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Diversion Tactic Play Suggestions?

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We are playing an upcoming team on our 5 on 5, 5 second rush delay, 8-9 year old age group. We have played them before and they are simply unstoppable on defense as they are VERY good at staying in their zones...freakishly so (I say this enviously...LOL).

Can anyone share any advice or particularly some diversion plays that would help me try to jump start our offense? I basically have one VERY fast, runner that cannot juke well, one set of decent hands with moderate speed and a good scrambler with not a lot of speed. That is the highlight of my team. I have a somewhat effective quarterback with a good arm but poor instincts and results in throwing picks so I am limited with the pass.

Thanks in advance!

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They run a combination of 3 up front and 2 in the back OR 2 up front and 3 in the back.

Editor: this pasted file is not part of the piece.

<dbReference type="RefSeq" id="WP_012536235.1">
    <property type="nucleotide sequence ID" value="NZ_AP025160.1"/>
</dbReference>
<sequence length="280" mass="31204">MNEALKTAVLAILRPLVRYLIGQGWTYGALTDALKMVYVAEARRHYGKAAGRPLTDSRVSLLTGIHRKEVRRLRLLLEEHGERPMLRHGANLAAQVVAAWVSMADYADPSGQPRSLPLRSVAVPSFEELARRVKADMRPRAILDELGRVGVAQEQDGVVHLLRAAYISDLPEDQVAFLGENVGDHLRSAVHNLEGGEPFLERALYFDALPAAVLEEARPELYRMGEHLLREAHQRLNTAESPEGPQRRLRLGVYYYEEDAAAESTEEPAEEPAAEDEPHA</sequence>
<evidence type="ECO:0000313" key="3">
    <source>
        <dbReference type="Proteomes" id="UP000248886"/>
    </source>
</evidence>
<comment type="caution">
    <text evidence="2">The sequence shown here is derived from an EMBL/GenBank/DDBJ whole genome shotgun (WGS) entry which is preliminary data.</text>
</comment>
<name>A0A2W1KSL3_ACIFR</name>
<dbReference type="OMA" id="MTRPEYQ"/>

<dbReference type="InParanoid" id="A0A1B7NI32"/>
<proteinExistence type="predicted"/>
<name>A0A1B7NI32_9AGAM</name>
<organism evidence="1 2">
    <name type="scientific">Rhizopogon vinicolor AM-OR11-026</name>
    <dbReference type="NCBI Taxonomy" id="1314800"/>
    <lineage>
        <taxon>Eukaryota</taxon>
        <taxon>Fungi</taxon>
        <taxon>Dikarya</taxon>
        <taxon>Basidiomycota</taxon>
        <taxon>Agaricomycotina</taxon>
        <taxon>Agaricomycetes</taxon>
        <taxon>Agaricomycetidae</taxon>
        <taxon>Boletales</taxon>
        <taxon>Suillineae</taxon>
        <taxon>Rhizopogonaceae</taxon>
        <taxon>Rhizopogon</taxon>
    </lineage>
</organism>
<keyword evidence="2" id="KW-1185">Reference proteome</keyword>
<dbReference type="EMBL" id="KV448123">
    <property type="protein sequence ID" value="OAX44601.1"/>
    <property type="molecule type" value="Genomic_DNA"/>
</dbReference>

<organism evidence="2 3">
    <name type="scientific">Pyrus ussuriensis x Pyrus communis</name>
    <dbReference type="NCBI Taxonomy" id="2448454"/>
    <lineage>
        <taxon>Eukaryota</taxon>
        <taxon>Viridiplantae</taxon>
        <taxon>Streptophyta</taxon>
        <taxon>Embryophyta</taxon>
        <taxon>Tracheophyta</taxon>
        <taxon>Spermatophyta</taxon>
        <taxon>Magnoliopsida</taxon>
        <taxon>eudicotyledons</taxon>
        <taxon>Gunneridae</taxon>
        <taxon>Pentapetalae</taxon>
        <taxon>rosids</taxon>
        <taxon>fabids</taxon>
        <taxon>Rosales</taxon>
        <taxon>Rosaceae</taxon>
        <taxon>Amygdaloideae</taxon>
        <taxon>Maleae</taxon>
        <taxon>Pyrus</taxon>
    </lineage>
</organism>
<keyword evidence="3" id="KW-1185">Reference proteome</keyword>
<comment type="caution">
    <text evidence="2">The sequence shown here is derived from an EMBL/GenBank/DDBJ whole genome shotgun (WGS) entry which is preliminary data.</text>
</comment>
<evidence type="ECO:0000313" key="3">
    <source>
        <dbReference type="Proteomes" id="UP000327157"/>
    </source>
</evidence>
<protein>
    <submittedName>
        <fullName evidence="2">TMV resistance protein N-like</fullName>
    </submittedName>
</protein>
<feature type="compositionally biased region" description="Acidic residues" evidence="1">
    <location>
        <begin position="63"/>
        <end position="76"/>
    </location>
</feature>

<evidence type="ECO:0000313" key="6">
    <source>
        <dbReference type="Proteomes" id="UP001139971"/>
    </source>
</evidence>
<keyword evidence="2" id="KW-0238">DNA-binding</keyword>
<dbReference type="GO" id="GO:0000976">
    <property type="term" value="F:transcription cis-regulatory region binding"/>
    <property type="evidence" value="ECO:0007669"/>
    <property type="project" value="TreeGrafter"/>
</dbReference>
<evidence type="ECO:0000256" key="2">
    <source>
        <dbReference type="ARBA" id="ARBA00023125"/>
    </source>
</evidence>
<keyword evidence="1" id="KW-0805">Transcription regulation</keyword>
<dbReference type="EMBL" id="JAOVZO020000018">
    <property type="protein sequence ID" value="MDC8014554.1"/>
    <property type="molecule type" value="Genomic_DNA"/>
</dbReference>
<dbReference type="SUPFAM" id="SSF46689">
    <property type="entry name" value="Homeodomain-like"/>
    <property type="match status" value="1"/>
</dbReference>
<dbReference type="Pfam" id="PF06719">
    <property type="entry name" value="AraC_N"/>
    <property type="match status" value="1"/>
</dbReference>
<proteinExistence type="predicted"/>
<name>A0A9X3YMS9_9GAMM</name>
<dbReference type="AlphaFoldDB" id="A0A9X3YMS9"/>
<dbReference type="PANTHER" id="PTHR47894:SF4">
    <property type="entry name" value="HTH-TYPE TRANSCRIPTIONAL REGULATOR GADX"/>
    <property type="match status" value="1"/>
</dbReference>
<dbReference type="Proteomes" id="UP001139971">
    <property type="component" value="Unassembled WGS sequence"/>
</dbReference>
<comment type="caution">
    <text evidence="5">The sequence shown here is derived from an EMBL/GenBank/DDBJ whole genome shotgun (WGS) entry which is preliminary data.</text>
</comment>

I need more info. Do they send a rusher? Do the 3 up front sit across the los to 5 yards back or so? And do the 2 deep split the field? How about in the 3 deep across? Rusher? How deep is the middle guy? Do you ever roll out? How does the defense react? Can your QB run?

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Before you reply with the particulars I'll give you my thoughts. Any defense can be exploited. When you tell me this team plays a zone and is particularly good at staying home, then I think OK let's use that against them. My first thought is to flood a particular zone or side of the field. That way their defenders will have more receivers in their area than they can handle. To further exploit this you can roll your QB out to one side or the other, play twin or trips and really go after a side. Another thought I have is to attack the seams in the zone. The middle is usually split between defenders, especially if they send a rusher. You can also split them vertically. especially when they have only two on a side and don't move over to help. Respond to my previous post and let me know more about the specifics and then we'll formulate something more specific.